Fourth Amendment: No Reasonable Expectation of Privacy in the GPS Data and Location of Cell Phone

By: Houston Criminal Lawyer John Floyd and Paralegal Billy Sinclair


Between 2001 and 2006, James Michael West ran a large-scale marijuana-trafficking operation in Tennessee. The marijuana was smuggled into the United States from Mexico. Philip Apodaca lived in Tucson, Arizona. He was responsible for sending the marijuana to Mr. West in Tennessee via couriers. Apodaca maintained contact with the couriers by giving them “pay-as-you-go” cell phones he had purchased under fictitious names and in which he had programmed with “contact information” that allowed him to keep track of the couriers as they transported the marijuana across the country. While Apodaca was knowledgeable about how to use and program these phones, he was not aware that they were equipped with GPS technology. It proved to be a costly error for the drug operation.


In January 2006 one of West’s drug co-conspirators, Christopher S. Shearer, was stopped in Flagstaff, Arizona. He was on his way to deliver $362,000 to Apodaca for the purchase of more Mexico marijuana. It didn’t take much for Drug Enforcement Administration (“DEA”) agents to flip Shearer. He provided them with detailed information about West’s operation, including Apodaca’s pay-as-you-go contact phones.


DEA agents in May and June of 2006 obtained court orders which permitted them to intercept “wire-communications” from two phones subscribed in West’s name. This included calls between Shearer and West through which the agents learned that West used a courier named “Big Foot” who turned out to be Melvin Skinner. Based on information gathered from West’s phone conversations and other information provided by Shearer, the agents learned that Big Foot had frequently delivered money to Apodaca in Arizona beginning in 2001 and returned to Tennessee with hundreds of pounds of marijuana for West. For unknown reasons, Big Foot shut down his courier activities between 2002 and 2004 but resumed them in 2005 after West gave him money to buy a truck for transporting the drugs.


DEA agents in June 2006 developed information that West was using a secret phone to communicate with Apodaca and another one (phone “6447”) to communicate with Big Foot. The Sixth Circuit Court of Appeals, in United States v. Skinner, picks up the labyrinth details of the drug conspiracy here:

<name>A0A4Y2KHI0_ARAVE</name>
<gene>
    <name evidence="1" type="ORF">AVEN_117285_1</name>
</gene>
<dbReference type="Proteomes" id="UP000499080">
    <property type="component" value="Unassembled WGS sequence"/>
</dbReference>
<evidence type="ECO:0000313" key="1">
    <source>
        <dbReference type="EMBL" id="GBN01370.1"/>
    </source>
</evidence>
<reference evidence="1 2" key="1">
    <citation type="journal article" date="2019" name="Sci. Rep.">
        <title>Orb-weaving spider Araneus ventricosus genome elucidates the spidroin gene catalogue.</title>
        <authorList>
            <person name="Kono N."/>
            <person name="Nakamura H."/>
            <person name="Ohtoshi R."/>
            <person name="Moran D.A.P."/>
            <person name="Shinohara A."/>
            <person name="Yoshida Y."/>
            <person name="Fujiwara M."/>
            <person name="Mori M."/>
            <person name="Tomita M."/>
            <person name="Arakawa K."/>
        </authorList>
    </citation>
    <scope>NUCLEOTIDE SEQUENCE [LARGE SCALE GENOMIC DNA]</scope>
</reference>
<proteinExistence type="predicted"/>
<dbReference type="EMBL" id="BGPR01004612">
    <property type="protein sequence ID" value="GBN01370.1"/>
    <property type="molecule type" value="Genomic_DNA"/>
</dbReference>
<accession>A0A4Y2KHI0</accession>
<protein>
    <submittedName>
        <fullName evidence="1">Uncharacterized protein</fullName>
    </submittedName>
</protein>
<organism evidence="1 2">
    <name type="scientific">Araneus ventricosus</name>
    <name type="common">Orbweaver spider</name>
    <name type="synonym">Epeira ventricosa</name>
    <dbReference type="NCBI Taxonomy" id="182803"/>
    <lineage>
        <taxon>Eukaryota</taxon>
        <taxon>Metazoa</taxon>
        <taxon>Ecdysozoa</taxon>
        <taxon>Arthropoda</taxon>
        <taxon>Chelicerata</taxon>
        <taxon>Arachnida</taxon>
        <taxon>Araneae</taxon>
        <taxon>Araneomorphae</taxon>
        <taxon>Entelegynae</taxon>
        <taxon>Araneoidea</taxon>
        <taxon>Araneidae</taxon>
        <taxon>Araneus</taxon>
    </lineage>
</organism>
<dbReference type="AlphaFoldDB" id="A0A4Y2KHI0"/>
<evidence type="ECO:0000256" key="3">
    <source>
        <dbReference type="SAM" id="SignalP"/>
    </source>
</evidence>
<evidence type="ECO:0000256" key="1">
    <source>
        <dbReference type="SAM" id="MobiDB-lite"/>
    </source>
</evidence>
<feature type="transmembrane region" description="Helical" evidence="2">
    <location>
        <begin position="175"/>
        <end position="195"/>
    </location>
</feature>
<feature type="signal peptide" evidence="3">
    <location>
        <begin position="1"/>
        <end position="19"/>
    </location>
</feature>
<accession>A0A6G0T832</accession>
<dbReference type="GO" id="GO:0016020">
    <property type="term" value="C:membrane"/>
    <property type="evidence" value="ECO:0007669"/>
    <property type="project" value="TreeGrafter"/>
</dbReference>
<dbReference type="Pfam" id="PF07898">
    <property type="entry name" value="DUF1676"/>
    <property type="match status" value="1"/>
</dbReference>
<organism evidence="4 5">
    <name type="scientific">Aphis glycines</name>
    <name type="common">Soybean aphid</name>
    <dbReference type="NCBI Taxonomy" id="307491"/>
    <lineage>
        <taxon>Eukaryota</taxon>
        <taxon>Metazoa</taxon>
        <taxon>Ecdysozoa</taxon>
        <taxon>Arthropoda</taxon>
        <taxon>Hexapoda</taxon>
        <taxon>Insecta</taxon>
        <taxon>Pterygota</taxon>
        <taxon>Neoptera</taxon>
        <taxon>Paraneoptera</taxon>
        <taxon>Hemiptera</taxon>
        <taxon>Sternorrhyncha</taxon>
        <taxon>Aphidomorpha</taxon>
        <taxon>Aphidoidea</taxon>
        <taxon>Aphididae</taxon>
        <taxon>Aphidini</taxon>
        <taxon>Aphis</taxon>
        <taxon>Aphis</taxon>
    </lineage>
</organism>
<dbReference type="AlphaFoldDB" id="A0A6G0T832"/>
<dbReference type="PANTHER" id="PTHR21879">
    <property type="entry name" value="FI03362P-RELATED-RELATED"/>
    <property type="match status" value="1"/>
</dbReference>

“Based on calls intercepted in late June and early July 2006, authorities learned that Big Foot had recently delivered between $150,000 and $300,000 to Apodaca to pay off existing drug debt and purchase additional drugs. In later calls between West and Apodaca, the agents also determined that Big Foot would meet Apodaca in Tucson, Arizona on July 11, 2006, to pick up approximately 900 pounds of marijuana. Big Foot would be driving a ‘nice [RV] with a diesel engine,’ while Big Foot’s son would be driving an F-250 pickup truck, both with Southern license plates. Big Foot would then leave for West’s home in Mooresburg, Tennessee, on or about Thursday, July 13, 2006. Believing that Big Foot was carrying the 6447 phone, authorities obtained an order from a federal magistrate on July 12, 2006, authorizing the phone company to release subscriber information, cell site information, GPS real-time location, and ‘ping’ data for the 6447 phone in order to learn Big Foot’s location while he was en route to deliver the drugs.


“That same day, agents ‘pinged’ the 6447 phone and discovered that it was currently located in Candler, North Carolina, the location of West’s primary residence. Based upon intercepted calls as well as the 6447 phone’s records, agents determined that West was using the 6447 phone to communicate with Big Foot on a phone with a (530) 869-6820 (‘6820 phone’). Authorities then obtained a second order from the magistrate judge authorizing release of the same information for the 6820 phone, which revealed that the phone was located near Flagstaff, Arizona.


“By continuously ‘pinging’ the 6820 phone, authorities learned that Big Foot left Tucson, Arizona on Friday, July 14, 2006, and was traveling on Interstate 40 across Texas. At no point did agents follow the vehicle or conduct any type of visual surveillance. At around 2:00 a.m. on Sunday, July 16, 2006, the GPS indicated that the 6820 phone had stopped somewhere near Abilene, Texas. Authorities coordinated with agents in the Lubbock, Texas office of the DEA, who were quickly dispatched to a truck stop. At the truck stop, agents discovered a motorhome and a truck with Georgia license plates. An officer approached the motorhome, knocked on the door, and introduced himself to the man, later identified as [Melvin] Skinner, who answered the door. After Skinner denied the officer’s request to search the vehicle, a K-9 officer and his dog who were at the scene conducted a perimeter dog sniff around the motorhome that alerted officers to the presence of narcotics. The officers then entered the motorhome, where they discovered sixty-one bales of marijuana, over 1,100 pounds, as well as two cellular phones, and two semi-automatic handguns. Skinner and his son, Samuel, were placed under arrest.”